Another origin story places it at a University of Louisville Cardinals basketball practice during the 1978–1979 season.
Forward Wiley Brown went to give a plain old low five to his teammate Derek Smith, but suddenly Smith looked Brown in the eye and said, “No. Up high.” Brown thought, “yeah, why are we staying down low? We jump so high,” raised his hand and the high five was supposedly born.
High fives can be seen in highlight reels of the 1978–1979 Louisville team. During a telecast of a 1980 game, announcer Al McGuire shouted: “Mr. Brown came to play! And they’re giving him the high-five handshake. High five!”
There was always the implication that you do things willy-nilly simply to achieve a certain look. Nonsense. Everything one does must make sense, must be practical, because the problems are practical ones. In this regard design differs from painting. But the formal problems are identical. One still must cope with issues of color, proportion, scale, and myriad relationships.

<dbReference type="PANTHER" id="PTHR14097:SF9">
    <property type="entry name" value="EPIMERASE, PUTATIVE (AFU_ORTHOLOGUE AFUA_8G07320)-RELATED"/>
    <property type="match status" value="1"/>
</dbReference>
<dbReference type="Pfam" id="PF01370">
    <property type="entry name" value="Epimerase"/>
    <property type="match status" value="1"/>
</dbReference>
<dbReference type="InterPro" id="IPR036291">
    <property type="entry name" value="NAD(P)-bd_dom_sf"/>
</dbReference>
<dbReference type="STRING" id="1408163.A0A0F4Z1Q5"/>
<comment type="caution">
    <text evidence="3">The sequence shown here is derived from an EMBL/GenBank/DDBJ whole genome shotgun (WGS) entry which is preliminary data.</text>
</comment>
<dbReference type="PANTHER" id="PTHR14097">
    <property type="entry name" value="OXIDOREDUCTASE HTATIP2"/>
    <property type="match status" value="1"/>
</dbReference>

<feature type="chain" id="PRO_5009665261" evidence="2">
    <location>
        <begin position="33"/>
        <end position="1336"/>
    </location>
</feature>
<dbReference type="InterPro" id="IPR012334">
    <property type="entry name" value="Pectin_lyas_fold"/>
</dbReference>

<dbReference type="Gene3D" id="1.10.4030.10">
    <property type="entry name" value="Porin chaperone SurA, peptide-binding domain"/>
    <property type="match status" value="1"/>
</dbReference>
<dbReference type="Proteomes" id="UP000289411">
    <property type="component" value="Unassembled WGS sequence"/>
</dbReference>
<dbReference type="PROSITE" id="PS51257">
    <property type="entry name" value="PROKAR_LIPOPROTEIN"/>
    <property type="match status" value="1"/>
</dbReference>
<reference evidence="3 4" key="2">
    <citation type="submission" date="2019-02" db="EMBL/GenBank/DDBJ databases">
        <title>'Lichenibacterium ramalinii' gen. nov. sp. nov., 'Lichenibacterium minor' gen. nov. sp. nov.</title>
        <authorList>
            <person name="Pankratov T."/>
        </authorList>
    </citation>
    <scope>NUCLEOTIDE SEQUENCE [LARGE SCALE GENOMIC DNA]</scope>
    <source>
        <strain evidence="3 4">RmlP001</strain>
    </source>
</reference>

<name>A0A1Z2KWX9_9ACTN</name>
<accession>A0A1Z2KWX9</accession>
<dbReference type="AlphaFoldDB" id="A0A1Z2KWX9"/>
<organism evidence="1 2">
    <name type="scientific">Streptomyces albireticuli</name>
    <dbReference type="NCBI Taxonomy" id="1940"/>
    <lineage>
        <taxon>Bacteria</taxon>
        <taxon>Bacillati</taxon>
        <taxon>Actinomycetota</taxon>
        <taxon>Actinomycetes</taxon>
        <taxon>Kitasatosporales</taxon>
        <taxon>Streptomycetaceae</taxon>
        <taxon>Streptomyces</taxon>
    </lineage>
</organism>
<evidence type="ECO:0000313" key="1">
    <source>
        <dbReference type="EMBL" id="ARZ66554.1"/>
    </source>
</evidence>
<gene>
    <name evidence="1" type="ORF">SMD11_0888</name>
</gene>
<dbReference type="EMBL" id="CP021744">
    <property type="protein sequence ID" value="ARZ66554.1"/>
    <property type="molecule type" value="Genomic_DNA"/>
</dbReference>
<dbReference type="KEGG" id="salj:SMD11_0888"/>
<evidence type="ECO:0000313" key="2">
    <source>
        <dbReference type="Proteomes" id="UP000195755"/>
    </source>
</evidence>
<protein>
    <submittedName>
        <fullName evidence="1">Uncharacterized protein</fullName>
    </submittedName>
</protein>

Paul Rand, from Mildred Friedman’s Graphic Design In America: A Visual Language History
Michael Buchino is a graphic artist in Portland, Oregon. Since 2014, he has kept a log of curiosities. His nescient Twitter ramblings can be found via @buchino. Sometimes he responds to Gmails addressed to michaelbuchino. His now-quiescent blog Beard Revue was named Best of Portland in 2010.